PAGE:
The purpose of practical test standards is to level the playing field and ensure everyone is getting a fair evaluation. There are a lot of ways to deal with a crosswind on landing, but the standards that must be used during a practical test are the ones listed under that task in the PTS. The PTS task for an Emergency Approach and Landing requires that I establish and maintain the recommended best-glide airspeed ±10 knots. If I experience a real engine failure in flight, I may not want to use the best-glide airspeed, but by demonstrating it on this task, the examiner can be reasonably assured that I have sufficient knowledge and mastery of the aircraft to adapt as necessary to the actual conditions.

We all have hot buttons that we may emphasize on an evaluation. I brief applicants that I will not turn the aircraft in their direction until I have received a response that it is clear. Likewise, I don't want them turning in my direction until I've checked and verified that it is clear. This is an emphasis item in the PTS and the first time the applicant turns without clearing, I will remind them of that fact. The second time it happens, they can continue the turn to a heading back to the airport because the evaluation is over. The applicant might report that I failed him or her simply because they didn't announce that it was "clear". That would be a true statement but it's taken out of context because the procedure was briefed and a warning given. If there's a question about an evaluation, the recommending instructor should contact the examiner directly to ensure that the context of the usat is understood. If a problem remains, it should be addressed to the FSDO. There are 4-ways to conduct an evaluation: the right way, the wrong way, the DPE's way, and the PTS. Only one counts.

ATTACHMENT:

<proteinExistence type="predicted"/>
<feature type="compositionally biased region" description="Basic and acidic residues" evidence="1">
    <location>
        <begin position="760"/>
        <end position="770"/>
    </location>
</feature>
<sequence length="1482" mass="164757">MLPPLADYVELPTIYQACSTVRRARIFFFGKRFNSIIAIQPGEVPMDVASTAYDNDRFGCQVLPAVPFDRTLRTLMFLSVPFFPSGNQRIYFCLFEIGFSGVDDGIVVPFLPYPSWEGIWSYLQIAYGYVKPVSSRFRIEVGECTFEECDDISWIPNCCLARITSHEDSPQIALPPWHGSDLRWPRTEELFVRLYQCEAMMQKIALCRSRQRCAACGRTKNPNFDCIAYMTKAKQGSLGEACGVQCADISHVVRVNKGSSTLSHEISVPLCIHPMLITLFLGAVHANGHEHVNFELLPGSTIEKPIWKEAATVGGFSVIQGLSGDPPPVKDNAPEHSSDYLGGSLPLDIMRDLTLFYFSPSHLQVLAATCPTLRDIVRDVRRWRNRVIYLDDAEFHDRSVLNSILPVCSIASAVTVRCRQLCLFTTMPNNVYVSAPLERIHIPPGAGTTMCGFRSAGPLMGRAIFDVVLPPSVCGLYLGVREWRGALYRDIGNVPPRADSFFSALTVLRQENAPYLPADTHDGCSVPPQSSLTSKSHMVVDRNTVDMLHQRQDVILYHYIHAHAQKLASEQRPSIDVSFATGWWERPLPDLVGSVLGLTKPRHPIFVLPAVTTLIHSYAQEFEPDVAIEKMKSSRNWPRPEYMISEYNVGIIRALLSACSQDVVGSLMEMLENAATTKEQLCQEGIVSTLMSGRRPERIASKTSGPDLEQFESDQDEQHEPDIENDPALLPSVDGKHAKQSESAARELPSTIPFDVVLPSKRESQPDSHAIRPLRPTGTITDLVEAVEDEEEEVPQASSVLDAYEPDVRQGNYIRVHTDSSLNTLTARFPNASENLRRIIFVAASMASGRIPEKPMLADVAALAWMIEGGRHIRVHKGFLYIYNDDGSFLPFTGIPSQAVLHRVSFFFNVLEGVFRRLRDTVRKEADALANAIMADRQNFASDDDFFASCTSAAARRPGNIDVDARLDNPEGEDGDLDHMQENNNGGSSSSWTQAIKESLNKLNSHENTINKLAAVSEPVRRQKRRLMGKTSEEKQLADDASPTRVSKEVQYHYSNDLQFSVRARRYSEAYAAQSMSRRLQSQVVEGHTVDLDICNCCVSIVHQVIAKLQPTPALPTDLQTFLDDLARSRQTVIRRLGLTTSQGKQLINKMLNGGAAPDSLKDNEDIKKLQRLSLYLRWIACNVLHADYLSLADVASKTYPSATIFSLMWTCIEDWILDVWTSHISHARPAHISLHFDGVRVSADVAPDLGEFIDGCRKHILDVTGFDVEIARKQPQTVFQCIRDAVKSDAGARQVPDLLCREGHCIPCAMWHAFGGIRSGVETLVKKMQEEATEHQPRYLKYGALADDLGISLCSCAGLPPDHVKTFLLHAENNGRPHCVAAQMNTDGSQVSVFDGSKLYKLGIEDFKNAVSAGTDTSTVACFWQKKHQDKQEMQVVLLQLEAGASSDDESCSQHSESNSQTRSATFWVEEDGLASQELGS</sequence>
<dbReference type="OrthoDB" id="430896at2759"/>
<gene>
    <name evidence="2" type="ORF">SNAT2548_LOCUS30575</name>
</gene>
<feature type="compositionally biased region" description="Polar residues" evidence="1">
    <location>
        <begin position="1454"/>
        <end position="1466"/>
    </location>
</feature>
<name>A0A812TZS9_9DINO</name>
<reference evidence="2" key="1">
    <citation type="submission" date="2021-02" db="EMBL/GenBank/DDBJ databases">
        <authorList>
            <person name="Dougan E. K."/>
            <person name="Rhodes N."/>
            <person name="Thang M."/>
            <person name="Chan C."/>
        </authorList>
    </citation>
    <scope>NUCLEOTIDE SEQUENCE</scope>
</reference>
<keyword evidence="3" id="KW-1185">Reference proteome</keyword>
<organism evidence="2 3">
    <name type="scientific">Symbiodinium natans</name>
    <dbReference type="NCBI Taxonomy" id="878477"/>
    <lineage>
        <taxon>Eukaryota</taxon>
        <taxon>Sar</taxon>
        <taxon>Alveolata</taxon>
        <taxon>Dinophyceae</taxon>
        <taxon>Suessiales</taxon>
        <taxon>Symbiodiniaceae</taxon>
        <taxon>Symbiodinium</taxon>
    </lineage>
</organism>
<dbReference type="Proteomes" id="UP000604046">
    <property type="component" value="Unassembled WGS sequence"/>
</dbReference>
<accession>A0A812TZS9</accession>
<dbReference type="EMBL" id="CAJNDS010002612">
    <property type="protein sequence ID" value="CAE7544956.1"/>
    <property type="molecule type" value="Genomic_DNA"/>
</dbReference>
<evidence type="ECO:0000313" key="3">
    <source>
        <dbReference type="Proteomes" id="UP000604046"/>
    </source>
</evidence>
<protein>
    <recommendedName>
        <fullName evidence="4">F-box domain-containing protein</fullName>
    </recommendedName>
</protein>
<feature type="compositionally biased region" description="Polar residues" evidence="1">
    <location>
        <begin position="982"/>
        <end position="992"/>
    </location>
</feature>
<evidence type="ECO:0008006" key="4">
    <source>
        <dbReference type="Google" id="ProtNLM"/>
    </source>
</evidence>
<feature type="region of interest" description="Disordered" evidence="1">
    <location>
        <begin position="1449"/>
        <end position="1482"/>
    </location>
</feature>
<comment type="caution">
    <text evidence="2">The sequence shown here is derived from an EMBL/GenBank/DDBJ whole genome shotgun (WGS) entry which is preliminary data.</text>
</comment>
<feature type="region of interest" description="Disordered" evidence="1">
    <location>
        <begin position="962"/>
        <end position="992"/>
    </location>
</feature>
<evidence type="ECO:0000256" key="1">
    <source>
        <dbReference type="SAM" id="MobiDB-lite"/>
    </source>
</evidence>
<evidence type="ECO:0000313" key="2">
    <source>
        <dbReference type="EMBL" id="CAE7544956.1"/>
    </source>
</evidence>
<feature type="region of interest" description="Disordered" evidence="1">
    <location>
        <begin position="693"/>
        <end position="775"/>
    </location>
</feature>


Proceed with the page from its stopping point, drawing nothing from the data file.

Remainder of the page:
Upcoming Events
(Clicking on the date will take you to the FAA's website for a descripton of the event.)

February 5 & 6
30th Super Safety Seminar
Flight Instructor Renewal Clinic
8AM to 5PM.
Anheuser-Busch Auditorium
Lower level Cook Hall
St. Louis University.

February 11& 12
Aviation Maintenance Seminar
Holiday Inn
Collinsville, IL

February 17 (no online information)
Mid-Air Collision Avoidance
Hillbilly Junction Restaurant
Willow Springs, MO
7:00 p.m.

February 24
The Successful Cross Country
The Landing Place Restaurant
Cape Girardeau Airport
Cape Girardeau, MO
7:00 PM

March 15
Airport User Meeting and Operation Rain Check
Mid-Coast Training Center
St. Louis Downtown Airport
Cahokia, IL
1:00 p.m. and again at 7:00 p.m.

Register at http//faasafety.gov for E-mail notification of safety seminars in the St. Louis District.


Let's Not Meet By Accident
Fred Harms
Operations Safety Program Manager
800-322-8876 ext 4835
Fred.Harms@faa.gov